Friday, April 24, 2009

My Ding A Ling...

While I am not suggesting people do not alter their pets, I am suggesting that perhaps care needs to be taken with the age of altering and that those who do alter their dogs understand there are medical risks that must be considered and additional care that needs to be taken.

Please read this link an abstract from "Orthopedic Practice" a human journal, this article is about the prevalence of anterior cruciate ligament injury in altered dogs :

To me this is suggestive that hormones play a role in connective tissue health with our dogs. I don't know what the answer is to - what will satisfy or perhaps balance health and social stigmas related to unaltered pet, but I do know as a society we need to look to finding answers and alternatives. I also know in my heart and mind the government has no business telling anyone what is right for their animals medically without first getting some of the bazillion questions answered that do relate to health over social stigma. Or maybe a better statement is - I know in my mind and my heart that as a society we need to look harder at education over easy fixes.

Later down the page here I will get into what I think some of the things we can do as owners of altered animals can do to better the health of our animals but first you are going to have to indulge me in some political points related to animal health first.

In some 33 states across our nation there are bills being heard by our legislators that have to do with legislation regarding companion animals, dogs and cats, but mainly dogs. In a very high percentage of these administrative laws (bills before our legislators) there is reference to how people keep their animals, sexually intact or sexually altered (spayed or neutered), restrictions imposed in these bills on how many intact animals one can own regardless of the persons ACTUAL intent for the individual dog.

Lets forget for a moment that in most states dogs are considered personal property the same as your car, your gun, your shoes because we undoubtedly do without question think differently about our dogs (right?) than we do these inadament personal items. Lets also put it in perspective -

Do we have laws that dictate how many cars one can personally own (cars can pollute our air) no we do not. At least in Oregon we do not...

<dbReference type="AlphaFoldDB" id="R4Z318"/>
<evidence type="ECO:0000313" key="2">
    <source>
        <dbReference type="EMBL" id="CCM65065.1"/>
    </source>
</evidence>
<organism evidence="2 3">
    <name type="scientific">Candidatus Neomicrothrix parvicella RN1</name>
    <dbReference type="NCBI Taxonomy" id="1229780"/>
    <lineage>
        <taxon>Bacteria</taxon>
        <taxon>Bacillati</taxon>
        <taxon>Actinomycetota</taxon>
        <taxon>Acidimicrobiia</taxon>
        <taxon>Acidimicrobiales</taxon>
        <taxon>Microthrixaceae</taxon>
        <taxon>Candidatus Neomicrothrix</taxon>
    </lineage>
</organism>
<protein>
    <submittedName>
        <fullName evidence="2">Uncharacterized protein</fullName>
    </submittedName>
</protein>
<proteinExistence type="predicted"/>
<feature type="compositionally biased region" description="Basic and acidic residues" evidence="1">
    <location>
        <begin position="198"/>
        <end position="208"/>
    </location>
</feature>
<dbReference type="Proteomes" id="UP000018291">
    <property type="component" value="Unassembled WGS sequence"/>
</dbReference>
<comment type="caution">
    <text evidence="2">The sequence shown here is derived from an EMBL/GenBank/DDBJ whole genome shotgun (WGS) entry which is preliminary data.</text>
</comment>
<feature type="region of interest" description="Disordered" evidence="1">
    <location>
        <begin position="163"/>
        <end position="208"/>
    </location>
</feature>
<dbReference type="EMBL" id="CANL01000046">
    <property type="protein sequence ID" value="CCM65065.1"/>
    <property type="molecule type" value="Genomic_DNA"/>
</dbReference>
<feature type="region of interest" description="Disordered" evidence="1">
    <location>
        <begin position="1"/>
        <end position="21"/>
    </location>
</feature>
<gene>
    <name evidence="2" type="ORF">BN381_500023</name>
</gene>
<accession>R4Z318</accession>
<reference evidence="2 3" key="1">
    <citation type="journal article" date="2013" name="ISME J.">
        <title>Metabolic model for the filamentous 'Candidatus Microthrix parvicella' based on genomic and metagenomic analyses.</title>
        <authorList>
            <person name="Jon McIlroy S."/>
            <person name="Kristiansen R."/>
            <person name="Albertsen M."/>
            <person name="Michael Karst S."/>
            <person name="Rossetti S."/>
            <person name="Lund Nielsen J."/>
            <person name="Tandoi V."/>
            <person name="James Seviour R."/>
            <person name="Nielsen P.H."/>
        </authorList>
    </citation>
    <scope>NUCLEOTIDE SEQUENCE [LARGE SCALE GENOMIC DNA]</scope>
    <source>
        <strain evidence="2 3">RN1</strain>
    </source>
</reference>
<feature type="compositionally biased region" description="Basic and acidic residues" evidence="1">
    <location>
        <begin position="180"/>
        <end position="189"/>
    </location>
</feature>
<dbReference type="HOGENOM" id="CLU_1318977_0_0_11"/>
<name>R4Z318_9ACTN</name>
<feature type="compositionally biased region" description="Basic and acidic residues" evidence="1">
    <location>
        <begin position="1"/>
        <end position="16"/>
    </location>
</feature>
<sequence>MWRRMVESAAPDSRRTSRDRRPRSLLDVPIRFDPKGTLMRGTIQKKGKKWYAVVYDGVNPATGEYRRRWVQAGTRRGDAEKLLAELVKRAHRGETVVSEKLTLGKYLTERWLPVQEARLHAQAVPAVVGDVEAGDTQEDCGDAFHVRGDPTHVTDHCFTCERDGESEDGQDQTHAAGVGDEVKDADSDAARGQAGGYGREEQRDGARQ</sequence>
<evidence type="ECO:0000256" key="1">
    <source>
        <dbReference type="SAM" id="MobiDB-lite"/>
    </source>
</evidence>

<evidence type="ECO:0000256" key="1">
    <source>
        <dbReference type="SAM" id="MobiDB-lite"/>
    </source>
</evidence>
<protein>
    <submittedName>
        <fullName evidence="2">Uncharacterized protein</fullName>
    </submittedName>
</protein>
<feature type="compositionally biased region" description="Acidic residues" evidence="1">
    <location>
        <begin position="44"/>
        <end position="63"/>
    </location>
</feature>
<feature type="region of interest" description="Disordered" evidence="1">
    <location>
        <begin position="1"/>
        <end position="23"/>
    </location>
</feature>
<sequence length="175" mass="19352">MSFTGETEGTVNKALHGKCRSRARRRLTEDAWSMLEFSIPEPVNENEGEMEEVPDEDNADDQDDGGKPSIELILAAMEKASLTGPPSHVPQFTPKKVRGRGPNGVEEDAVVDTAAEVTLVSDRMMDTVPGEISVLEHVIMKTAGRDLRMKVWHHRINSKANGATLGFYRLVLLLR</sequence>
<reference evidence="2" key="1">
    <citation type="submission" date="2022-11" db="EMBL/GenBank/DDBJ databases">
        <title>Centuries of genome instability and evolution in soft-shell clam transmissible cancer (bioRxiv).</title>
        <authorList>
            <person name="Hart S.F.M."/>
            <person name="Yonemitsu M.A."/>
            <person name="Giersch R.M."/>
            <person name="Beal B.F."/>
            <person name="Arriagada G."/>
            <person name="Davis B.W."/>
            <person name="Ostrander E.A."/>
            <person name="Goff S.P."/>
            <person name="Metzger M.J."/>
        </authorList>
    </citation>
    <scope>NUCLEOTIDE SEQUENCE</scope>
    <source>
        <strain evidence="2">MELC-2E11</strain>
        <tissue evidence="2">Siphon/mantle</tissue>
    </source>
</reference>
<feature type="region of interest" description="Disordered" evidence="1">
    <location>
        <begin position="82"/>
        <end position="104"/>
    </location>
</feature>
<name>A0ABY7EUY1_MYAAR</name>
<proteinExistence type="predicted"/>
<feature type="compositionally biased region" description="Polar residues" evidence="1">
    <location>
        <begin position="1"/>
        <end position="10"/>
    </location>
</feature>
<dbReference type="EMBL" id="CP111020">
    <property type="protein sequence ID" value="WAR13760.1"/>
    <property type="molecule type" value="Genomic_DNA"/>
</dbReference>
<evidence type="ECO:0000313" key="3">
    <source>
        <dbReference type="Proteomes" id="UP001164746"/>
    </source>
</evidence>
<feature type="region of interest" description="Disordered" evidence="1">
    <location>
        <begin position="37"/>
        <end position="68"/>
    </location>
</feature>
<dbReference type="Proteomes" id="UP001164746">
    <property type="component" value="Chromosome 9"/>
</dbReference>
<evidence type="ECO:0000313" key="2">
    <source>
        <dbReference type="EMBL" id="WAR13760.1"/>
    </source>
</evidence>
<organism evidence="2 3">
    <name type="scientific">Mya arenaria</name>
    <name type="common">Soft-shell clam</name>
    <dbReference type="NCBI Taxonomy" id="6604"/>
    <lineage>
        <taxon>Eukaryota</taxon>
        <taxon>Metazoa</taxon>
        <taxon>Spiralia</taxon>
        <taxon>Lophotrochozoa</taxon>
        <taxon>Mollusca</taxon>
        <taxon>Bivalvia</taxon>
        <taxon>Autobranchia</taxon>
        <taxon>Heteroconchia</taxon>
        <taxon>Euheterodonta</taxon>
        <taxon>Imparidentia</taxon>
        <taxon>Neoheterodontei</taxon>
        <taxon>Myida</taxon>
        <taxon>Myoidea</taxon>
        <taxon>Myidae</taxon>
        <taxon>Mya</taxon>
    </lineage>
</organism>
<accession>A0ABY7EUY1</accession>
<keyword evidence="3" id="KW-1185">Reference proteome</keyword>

Do we have laws that dictate how many guns one can personally own (guns in the wrong hands can be very dangerous) no we do not. At least in Oregon we do not...

On shoes well maybe we should have some laws about what trends can be recycled... I am 51 and there is no way I am going back to platform shoes just to be in...

So why dogs? Does our government spend more on housing unwanted dogs than we spend on storing unwanted confiscated cars guns and ugly shoes? Probably more on guns and cars than ugly shoes but you get my point, or I hope you do...

Stay tuned for my next installment nameless yet but will have to do with the medical issue I promise...


Tuesday, April 21, 2009


WA 5651 Passed both the Senate and House is now awaiting the Governor's signature. Here is the bill that will go into affect 1/1/2010 if the Governor signs:

History on the bill is here:

While most of this appears to be common sense there are still problems with the bill. No one disputes that dogs should be cared for in a humane manner and that humane deserves a definition, however dictating to someone how many dogs one can own based on sexual orientation is a breach of civil liberties. Dogs are private property and with that: One dog (1) or One Hundred (100) can be abused, denied humane treatment. So how do standards of care and numbers of dogs owned relate where laws should be concerned? Why does someone with 10 intact dogs need to require humane housing and someone with 1 or 9 does not? Why are those on this list exempt:

(4) This section does not apply to the following:

19 (a) A publicly operated animal control facility or animal shelter;

20 (b) A private, charitable not-for-profit humane society or animal

21 adoption organization;

22 (c) A veterinary facility;

23 (d) A retail pet store;

24 (e) A research institution;

25 (f) A boarding facility; or

26 (g) A grooming facility.

27 (5) Subsection (1) of this section does not apply to a commercial

28 dog breeder licensed, before the effective date of this act, by the

29 United States department of agriculture pursuant to the federal animal

30 welfare act (Title 7 U.S.C. Sec. 2131 et seq.).

If you live in WA state I urge you to write to Governor Gregoire ( ) and politely advise her that while you applaud the WA state legislators for their efforts, this bill needs to not be passed. It simply is flawed. The answers to the above questions as provided by the WA State Legislators in the form of WA5651 is insufficient, discriminatory, and possibly unconstitutional via civil liberty laws regarding personal property.

Gina Heitz

Woodburn Oregon

*who will not be affected by this in any way...